So back to breastfeeding. Recent research has found that newborn babies go through 9 instinctive stages after they are born and placed in skin-to-skin contact with their mothers. The first stage is the birth cry. Then after a little rest, baby natural instincts to find the breast will kick in. It will start to move its’ hands, shoulders, feet and head, all in an effort to wriggle closer to the breast.  This is known as the ‘breast crawl’ and it was first observed by Swedish researchers in the 1980s. As your baby moves towards your breast, he will also be drawn to the smell of your milk and to the sight of your darkened areola (it darkens during pregnancy for a reason!). Eventually, with a little help and support, and patience, your baby will wriggle towards the breast, latch on and suck. There are more details about the individual stages here.

Try to be patient with your baby. It might take an hour or two before he starts to suck. So avoid trying to rush him – pushing him to the breast could upset or confuse him. Give him a chance to adjust to his new surroundings and to initiate breastfeeding himself. Trust that your baby knows what to do. Also, try to avoid interrupting this special time – weighing, cleaning and checks by hospital staff can wait until after your baby has had his first feed. Remember that the HSE policy states that the first hour should be UNINTERRUPTED (assuming baby is physiologically stable and that there are no concerns for his health).

Enjoy the first hour – make it a gentle welcome to the world for your baby.

If your baby doesn’t feed within the first hour or two (sometimes babies can be a little sleepy), don’t hesitate to ask for help. You may need to hand express some colostrum and feed it to your baby in a syringe or cup until he is ready to feed at the breast. Your baby will need just a tiny amout as his tummy has a capacity of only 5ml at birth. So every drop counts.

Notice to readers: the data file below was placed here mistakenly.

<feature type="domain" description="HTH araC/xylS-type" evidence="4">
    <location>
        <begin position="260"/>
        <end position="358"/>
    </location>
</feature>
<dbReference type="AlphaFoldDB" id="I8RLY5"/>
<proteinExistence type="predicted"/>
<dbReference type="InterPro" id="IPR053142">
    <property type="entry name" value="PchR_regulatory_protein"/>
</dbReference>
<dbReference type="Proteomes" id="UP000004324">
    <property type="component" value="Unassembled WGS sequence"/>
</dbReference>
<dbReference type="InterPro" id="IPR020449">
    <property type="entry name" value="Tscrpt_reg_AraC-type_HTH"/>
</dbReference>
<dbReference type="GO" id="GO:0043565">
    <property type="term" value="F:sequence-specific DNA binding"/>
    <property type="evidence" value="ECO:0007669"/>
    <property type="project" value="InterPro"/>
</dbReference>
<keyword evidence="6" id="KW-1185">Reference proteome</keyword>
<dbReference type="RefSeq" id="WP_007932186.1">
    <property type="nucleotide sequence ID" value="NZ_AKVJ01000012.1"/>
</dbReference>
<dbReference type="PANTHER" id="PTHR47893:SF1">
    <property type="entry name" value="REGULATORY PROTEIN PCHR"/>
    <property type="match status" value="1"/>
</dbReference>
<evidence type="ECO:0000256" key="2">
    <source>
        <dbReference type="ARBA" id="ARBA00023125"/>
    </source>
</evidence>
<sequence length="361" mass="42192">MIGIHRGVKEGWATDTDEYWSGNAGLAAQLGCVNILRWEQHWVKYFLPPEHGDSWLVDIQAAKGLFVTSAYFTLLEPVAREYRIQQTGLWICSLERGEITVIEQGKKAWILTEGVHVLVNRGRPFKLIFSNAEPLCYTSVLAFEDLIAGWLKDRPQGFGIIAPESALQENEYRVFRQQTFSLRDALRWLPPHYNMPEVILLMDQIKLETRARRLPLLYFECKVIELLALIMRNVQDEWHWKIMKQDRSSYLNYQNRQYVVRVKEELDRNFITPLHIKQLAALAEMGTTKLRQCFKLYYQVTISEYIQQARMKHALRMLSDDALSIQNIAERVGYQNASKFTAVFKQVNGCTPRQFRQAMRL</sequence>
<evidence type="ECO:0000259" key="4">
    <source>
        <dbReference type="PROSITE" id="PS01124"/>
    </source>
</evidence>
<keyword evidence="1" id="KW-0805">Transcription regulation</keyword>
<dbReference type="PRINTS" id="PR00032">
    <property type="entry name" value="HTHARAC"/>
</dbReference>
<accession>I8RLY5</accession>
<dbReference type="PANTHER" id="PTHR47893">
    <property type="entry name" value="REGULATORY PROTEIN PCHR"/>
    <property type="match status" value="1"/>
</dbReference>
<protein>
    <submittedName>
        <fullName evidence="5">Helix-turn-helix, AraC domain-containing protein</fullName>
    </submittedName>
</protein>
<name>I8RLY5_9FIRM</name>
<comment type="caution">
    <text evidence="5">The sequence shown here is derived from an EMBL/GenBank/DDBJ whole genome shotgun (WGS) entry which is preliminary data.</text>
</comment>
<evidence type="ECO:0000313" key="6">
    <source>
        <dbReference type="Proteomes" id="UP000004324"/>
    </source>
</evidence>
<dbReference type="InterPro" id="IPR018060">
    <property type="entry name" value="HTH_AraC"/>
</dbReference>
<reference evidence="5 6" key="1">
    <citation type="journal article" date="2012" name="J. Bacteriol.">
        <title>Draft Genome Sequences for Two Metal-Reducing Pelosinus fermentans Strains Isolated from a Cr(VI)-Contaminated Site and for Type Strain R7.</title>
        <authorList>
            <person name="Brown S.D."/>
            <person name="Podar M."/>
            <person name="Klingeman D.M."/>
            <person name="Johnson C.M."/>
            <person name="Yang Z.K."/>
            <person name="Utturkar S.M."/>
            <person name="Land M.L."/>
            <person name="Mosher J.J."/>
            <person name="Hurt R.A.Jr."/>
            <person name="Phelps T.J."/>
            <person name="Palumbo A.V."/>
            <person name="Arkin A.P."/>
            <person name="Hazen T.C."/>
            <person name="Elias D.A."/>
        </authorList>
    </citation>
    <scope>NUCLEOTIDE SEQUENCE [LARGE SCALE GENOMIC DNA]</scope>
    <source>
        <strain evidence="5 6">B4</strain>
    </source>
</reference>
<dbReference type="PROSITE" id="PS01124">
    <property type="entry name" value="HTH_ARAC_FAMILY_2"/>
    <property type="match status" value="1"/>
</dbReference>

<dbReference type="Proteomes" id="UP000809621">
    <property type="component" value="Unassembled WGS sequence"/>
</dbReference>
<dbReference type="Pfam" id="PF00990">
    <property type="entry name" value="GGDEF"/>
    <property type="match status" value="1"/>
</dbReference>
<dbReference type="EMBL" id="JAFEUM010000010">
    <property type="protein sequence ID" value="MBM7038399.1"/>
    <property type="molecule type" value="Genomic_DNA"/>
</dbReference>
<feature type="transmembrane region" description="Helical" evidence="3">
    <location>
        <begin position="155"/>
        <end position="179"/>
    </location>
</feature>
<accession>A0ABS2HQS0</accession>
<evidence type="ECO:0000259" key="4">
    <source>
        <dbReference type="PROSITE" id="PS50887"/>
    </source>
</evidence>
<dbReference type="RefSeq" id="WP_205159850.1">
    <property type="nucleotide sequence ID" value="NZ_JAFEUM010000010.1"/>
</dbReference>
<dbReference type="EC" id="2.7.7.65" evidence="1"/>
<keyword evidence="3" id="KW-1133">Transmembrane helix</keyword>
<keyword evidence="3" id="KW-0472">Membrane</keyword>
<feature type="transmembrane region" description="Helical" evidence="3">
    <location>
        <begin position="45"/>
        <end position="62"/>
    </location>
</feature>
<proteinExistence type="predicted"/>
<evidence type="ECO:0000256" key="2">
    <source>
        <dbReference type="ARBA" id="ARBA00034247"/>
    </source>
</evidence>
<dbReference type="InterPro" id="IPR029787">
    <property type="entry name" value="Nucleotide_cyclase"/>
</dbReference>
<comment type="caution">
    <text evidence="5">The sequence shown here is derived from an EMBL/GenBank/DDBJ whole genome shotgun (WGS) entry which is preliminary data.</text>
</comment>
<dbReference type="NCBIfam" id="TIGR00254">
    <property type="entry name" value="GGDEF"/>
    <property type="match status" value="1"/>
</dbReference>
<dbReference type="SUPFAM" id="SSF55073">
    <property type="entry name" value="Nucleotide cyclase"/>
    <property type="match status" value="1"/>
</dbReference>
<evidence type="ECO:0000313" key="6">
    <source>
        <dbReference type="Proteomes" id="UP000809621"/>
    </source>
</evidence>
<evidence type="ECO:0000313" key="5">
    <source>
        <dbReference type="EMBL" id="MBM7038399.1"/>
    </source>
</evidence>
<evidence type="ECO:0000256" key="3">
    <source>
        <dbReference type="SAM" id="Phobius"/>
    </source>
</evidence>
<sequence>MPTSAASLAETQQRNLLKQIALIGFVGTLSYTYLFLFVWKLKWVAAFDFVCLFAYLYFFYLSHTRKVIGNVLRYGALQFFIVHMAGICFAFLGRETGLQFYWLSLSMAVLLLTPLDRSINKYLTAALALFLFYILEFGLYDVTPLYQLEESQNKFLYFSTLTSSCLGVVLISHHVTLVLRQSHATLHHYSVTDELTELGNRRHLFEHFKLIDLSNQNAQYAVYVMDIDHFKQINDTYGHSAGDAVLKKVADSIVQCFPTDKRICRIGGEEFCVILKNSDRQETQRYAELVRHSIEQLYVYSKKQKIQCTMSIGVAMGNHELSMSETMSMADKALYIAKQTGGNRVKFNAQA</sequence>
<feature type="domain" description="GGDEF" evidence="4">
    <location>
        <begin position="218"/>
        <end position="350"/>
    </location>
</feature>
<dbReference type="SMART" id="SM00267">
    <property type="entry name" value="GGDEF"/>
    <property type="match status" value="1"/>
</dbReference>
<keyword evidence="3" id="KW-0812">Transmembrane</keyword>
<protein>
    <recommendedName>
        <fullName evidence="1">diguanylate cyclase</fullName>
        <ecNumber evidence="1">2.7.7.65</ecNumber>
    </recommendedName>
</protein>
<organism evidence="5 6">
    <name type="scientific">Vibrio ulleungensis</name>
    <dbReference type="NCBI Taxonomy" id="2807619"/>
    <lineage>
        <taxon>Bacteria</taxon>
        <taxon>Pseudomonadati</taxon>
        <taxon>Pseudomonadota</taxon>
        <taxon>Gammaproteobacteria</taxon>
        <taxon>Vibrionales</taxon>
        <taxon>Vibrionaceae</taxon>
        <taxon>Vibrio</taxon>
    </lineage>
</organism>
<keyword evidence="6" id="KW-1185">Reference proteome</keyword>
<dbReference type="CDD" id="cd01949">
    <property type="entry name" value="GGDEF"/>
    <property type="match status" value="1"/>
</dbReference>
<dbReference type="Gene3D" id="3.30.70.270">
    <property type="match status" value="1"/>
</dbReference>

In the event that you have a caesarean birth, skin-to-skin might still be possible, depending on the hospital policies. If skin-to-skin can’t be facilitated, the next best thing is for baby to be placed in skin-to-skin contact with your partner until you are ready to hold him. If separation is unavoidable, don’t worry because you can make up this time later – your baby retains the newborn instincts and reflexes for a couple of months after birth, so even if your baby has spent time in ICU it is not too late to do skin-to-skin. You and your baby can benefit from skin-to-skin at any time.


About the Author

Caoimhe is an International Board Certified Lactation Consultant (IBCLC), Cuidiu Breastfeeding Counsellor and mum of three children aged 9, 6 and 3. She is passionate about supporting and empowering women during pregnancy and in the early days of new motherhood, and helping them to have an experience of breastfeeding that they are happy with. Caoimhe is also a fully qualified yoga and pregnancy yoga teacher with 13 years teaching experience, which she brings to her breastfeeding classes.



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Caoimhe is also a fully qualified yoga and pregnancy yoga teacher with 13 years teaching experience, which she brings to her breastfeeding classes.